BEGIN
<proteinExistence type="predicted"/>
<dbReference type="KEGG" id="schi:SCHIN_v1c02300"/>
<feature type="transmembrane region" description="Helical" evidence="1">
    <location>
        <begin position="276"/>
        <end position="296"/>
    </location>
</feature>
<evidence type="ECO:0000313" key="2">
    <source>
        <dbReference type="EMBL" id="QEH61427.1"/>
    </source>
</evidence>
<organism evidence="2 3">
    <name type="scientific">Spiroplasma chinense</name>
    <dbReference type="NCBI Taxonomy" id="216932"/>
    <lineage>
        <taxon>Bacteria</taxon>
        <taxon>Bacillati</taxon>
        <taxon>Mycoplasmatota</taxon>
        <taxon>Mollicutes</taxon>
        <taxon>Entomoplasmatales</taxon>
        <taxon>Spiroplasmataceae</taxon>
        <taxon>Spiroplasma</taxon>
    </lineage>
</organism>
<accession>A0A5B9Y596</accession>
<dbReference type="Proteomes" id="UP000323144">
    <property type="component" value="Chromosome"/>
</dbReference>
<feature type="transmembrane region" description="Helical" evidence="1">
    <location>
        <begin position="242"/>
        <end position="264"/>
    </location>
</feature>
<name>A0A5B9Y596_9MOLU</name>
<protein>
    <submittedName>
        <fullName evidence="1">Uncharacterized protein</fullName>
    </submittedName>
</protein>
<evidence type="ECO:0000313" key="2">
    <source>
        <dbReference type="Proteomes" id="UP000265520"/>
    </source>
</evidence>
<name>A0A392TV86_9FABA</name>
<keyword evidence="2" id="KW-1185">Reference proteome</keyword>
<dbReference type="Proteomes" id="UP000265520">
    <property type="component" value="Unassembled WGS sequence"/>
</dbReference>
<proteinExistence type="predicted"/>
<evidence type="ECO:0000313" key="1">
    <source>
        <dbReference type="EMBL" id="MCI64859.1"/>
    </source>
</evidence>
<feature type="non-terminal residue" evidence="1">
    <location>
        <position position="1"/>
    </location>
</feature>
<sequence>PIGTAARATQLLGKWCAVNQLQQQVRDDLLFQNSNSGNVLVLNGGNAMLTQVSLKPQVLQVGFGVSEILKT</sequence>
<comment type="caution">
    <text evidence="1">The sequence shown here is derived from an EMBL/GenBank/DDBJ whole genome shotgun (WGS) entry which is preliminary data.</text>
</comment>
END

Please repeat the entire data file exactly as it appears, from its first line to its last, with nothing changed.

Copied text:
<proteinExistence type="predicted"/>
<dbReference type="KEGG" id="schi:SCHIN_v1c02300"/>
<feature type="transmembrane region" description="Helical" evidence="1">
    <location>
        <begin position="276"/>
        <end position="296"/>
    </location>
</feature>
<evidence type="ECO:0000313" key="2">
    <source>
        <dbReference type="EMBL" id="QEH61427.1"/>
    </source>
</evidence>
<organism evidence="2 3">
    <name type="scientific">Spiroplasma chinense</name>
    <dbReference type="NCBI Taxonomy" id="216932"/>
    <lineage>
        <taxon>Bacteria</taxon>
        <taxon>Bacillati</taxon>
        <taxon>Mycoplasmatota</taxon>
        <taxon>Mollicutes</taxon>
        <taxon>Entomoplasmatales</taxon>
        <taxon>Spiroplasmataceae</taxon>
        <taxon>Spiroplasma</taxon>
    </lineage>
</organism>
<accession>A0A5B9Y596</accession>
<dbReference type="Proteomes" id="UP000323144">
    <property type="component" value="Chromosome"/>
</dbReference>
<feature type="transmembrane region" description="Helical" evidence="1">
    <location>
        <begin position="242"/>
        <end position="264"/>
    </location>
</feature>
<name>A0A5B9Y596_9MOLU</name>
<protein>
    <submittedName>
        <fullName evidence="1">Uncharacterized protein</fullName>
    </submittedName>
</protein>
<evidence type="ECO:0000313" key="2">
    <source>
        <dbReference type="Proteomes" id="UP000265520"/>
    </source>
</evidence>
<name>A0A392TV86_9FABA</name>
<keyword evidence="2" id="KW-1185">Reference proteome</keyword>
<dbReference type="Proteomes" id="UP000265520">
    <property type="component" value="Unassembled WGS sequence"/>
</dbReference>
<proteinExistence type="predicted"/>
<evidence type="ECO:0000313" key="1">
    <source>
        <dbReference type="EMBL" id="MCI64859.1"/>
    </source>
</evidence>
<feature type="non-terminal residue" evidence="1">
    <location>
        <position position="1"/>
    </location>
</feature>
<sequence>PIGTAARATQLLGKWCAVNQLQQQVRDDLLFQNSNSGNVLVLNGGNAMLTQVSLKPQVLQVGFGVSEILKT</sequence>
<comment type="caution">
    <text evidence="1">The sequence shown here is derived from an EMBL/GenBank/DDBJ whole genome shotgun (WGS) entry which is preliminary data.</text>
</comment>